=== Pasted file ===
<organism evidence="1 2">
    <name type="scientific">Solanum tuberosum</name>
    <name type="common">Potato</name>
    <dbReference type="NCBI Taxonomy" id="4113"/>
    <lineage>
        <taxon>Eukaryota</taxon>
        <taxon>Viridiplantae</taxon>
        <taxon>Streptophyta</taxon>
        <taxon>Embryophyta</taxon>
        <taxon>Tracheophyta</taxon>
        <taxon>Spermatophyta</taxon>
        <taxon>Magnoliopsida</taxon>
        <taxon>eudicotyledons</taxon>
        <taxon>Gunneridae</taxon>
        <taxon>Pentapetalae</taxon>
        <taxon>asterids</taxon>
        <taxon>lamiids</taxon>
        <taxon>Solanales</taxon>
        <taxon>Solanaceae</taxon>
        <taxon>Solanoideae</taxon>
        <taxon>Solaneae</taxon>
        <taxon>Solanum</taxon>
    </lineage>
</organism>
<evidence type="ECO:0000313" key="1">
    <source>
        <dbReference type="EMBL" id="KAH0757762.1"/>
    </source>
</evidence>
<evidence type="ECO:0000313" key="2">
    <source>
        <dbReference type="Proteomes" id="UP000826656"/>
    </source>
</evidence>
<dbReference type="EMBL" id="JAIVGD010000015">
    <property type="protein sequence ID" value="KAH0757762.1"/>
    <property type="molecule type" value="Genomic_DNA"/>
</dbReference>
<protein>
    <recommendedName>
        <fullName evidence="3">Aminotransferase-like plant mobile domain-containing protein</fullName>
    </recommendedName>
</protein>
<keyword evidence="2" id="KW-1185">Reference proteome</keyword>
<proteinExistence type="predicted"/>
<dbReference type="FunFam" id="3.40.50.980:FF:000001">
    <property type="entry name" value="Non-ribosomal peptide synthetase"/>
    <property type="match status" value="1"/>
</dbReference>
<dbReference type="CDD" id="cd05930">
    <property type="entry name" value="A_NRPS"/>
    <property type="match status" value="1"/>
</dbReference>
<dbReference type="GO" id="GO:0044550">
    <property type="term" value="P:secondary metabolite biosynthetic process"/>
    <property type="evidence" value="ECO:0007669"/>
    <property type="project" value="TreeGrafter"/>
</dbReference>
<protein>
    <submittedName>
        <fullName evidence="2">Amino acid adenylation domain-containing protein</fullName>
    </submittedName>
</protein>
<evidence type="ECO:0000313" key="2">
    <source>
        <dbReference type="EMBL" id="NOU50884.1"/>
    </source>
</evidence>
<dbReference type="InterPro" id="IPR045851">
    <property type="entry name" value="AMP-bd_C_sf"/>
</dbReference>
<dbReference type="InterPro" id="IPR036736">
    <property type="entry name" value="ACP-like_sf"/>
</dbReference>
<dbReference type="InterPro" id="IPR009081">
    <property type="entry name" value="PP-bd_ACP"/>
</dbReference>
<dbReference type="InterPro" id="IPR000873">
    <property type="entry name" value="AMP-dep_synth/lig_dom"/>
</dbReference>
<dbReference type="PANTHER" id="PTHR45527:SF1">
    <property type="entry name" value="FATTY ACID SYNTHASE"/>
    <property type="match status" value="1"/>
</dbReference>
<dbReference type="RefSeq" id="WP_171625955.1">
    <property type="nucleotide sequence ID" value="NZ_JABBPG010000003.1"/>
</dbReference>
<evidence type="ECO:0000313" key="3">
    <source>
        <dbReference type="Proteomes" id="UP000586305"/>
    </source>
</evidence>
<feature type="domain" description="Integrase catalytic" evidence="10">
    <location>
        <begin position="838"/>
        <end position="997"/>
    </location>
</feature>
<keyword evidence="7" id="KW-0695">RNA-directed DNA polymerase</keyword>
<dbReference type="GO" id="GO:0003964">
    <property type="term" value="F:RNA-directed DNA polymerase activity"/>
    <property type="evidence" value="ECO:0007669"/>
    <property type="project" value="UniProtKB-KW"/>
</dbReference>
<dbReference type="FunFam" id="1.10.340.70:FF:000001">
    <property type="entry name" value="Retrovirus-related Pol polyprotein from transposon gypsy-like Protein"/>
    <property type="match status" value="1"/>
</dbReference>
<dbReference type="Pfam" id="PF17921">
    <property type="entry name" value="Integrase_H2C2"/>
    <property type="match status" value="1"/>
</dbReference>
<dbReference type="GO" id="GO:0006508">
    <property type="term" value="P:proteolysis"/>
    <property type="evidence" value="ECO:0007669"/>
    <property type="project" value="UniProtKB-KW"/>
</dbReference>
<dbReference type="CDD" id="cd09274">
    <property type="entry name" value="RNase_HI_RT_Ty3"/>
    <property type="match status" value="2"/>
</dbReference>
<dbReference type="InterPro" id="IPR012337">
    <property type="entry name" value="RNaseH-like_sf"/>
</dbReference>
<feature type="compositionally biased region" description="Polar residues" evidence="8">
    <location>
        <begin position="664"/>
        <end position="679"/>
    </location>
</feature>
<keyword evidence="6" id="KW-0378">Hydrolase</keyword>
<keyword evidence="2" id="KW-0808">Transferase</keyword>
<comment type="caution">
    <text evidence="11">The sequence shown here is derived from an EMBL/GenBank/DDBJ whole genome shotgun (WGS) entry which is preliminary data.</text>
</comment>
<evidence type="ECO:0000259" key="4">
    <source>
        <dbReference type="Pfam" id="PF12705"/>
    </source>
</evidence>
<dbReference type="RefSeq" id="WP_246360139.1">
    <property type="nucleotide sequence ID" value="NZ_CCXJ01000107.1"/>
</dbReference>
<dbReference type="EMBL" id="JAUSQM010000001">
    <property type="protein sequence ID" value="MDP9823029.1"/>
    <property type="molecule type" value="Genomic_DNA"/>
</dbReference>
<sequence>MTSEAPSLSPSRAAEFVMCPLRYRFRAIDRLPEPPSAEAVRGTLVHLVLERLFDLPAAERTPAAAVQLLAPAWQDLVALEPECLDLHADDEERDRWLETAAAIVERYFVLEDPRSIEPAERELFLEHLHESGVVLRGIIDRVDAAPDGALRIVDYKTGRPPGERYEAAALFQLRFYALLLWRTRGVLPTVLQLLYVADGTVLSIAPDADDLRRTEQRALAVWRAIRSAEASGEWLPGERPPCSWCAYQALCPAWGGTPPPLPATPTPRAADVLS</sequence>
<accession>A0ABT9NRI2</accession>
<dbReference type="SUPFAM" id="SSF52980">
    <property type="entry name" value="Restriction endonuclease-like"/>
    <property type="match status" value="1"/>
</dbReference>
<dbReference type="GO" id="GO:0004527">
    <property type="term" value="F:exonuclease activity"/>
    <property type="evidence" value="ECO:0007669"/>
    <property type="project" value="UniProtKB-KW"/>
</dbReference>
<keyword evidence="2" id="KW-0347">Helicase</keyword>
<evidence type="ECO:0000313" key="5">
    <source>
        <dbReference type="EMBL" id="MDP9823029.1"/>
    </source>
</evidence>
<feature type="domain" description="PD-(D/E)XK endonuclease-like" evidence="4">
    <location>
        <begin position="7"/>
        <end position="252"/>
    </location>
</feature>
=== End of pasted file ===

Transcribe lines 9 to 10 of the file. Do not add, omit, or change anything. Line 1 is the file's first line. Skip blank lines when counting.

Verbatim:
        <taxon>Embryophyta</taxon>
        <taxon>Tracheophyta</taxon>